Partial results show pro-Iran groups losing Iraq election

According to preliminary results, the candidates from Al-Sadr beat Iran’s preferred candidates from the Fatah alliance for first place. The Fatah Alliance, led by the paramilitary leader Hadi al-Ameri, consists of parties and is linked to the Popular Mobilization Forces, an umbrella group of mostly pro-Iranian Shiite militias. The alliance became known in the war against the Sunni extremist group Islamic State. It includes some of the most heavily supported factions by Iran, such as the Asaib Ahl al-Haq militia.

It wasn’t immediately clear on Monday how many seats the Fatah Alliance lost, out of the 48 it got in 2018.

The turnout was 41%, a record low in the post-Saddam Hussein era that signals widespread distrust of the country’s leadership and the vote for a new parliament. That’s a drop from 44% in the 2018 election, which was an all-time low.

The weekend elections were held months ahead of schedule as a concession to a youth-led popular uprising against corruption and mismanagement. But the vote was marred by widespread apathy and a boycott of many of the same young activists who crowded the streets of Baghdad and the southern provinces of Iraq in late 2019, calling for sweeping reforms and new elections.

Tens of thousands of people protested in late 2019 and early 2020 and were met by security forces who fired live ammunition and tear gas. More than 600 people were killed and thousands injured in just a few months.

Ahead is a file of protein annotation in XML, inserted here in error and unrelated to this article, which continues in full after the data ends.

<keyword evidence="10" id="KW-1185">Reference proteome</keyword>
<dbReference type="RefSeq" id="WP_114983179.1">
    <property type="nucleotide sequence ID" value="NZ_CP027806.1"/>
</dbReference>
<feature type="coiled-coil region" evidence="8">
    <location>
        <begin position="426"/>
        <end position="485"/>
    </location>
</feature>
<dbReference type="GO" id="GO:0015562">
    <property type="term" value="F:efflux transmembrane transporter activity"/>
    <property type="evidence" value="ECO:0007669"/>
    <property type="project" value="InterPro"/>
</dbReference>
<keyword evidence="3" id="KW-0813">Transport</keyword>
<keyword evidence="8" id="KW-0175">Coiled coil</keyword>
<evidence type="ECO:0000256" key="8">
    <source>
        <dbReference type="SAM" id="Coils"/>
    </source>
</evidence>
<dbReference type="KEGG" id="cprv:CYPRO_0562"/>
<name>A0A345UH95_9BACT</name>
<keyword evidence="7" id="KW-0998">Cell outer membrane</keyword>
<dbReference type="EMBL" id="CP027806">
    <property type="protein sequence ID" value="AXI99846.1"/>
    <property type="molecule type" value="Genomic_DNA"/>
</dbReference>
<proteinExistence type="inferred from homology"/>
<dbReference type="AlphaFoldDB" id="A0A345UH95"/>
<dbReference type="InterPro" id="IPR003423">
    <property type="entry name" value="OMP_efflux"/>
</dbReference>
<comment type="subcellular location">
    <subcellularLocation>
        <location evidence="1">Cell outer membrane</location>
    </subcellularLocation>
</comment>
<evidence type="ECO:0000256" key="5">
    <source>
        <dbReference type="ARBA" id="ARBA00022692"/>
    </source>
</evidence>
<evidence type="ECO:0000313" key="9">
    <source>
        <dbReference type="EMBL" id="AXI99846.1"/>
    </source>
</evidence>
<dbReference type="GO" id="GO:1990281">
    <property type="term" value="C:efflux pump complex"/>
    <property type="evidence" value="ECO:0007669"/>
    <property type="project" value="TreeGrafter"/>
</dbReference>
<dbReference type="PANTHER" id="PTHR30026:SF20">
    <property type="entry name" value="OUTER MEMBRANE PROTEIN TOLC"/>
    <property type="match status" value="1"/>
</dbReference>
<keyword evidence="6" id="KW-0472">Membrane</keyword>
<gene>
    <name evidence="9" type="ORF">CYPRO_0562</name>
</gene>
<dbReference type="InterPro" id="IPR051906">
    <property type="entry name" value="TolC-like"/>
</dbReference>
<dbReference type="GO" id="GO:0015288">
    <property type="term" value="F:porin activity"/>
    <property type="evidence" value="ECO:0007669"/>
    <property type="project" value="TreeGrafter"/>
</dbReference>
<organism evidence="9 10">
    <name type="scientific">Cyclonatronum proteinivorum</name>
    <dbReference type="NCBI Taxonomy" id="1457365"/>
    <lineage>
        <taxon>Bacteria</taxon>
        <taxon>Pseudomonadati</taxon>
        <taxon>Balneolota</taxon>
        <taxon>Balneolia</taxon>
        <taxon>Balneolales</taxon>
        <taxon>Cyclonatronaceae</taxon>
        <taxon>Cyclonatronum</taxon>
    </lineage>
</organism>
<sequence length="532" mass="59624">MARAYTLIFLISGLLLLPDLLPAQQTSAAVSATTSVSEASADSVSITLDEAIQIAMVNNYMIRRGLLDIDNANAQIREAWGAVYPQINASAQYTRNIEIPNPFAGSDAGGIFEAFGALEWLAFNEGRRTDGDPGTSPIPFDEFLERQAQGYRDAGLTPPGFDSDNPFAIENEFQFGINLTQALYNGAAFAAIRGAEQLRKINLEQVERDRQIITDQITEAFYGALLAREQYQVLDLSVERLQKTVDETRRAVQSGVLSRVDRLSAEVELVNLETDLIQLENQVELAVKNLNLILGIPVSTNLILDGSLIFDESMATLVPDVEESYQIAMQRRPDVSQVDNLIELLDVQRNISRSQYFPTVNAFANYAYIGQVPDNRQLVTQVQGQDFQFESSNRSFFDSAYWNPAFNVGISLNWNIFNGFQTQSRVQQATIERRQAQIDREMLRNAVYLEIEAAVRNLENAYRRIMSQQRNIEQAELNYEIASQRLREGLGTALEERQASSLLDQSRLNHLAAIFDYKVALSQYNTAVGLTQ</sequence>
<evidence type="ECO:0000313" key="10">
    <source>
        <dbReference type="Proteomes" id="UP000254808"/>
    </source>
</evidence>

Despite authorities relenting and calling for the early elections, the death toll and persistence – as well as a series of targeted killings and attempted killings – later led many protesters to boycott the vote.

Many of the young activists who took part in the 2019 protests also raged against Iran’s gross influence over Iraqi politics, including armed militias competing with state authority. Many blamed the militias for having been involved with security forces in the brutal crackdown on the protests and possibly playing a role in Fatah’s poor performance.

Al-Sadr, a black turbaned nationalist leader, is also close to Iran but publicly opposes its political influence.

The election was the sixth since Saddam Hussein was overthrown after the US-led invasion of Iraq in 2003. Many were skeptical that independent protest movement candidates would stand a chance against entrenched parties and politicians, many of them from powerful armed militias.

Preliminary results showed that several independent candidates were able to enter parliament, although the number of seats was not immediately known.

There was a marked reluctance among young Iraqis – the largest population in the country – to step down and vote. Many expressed the view that the system was immune to reform and that the elections would only bring back the same faces and parties responsible for the corruption and mismanagement that has plagued Iraq for decades. The problems have left the country with crumbling infrastructure, growing poverty and rising unemployment.

Iraq’s laws allow the party that wins the most seats to vote for the country’s next prime minister, but it is unlikely that either of the competing coalitions can win a clear majority. This will require a lengthy process with negotiations in the back room to select a prime minister with a consensus and agree on a new coalition government.

Prime Minister Mustafa al-Kadhimi has played a key role as a mediator in the crises in the region, particularly between regional rivals Iran and Saudi Arabia. Many in the region and beyond will see if he gets a second term.

The new parliament will also elect the next president of Iraq.

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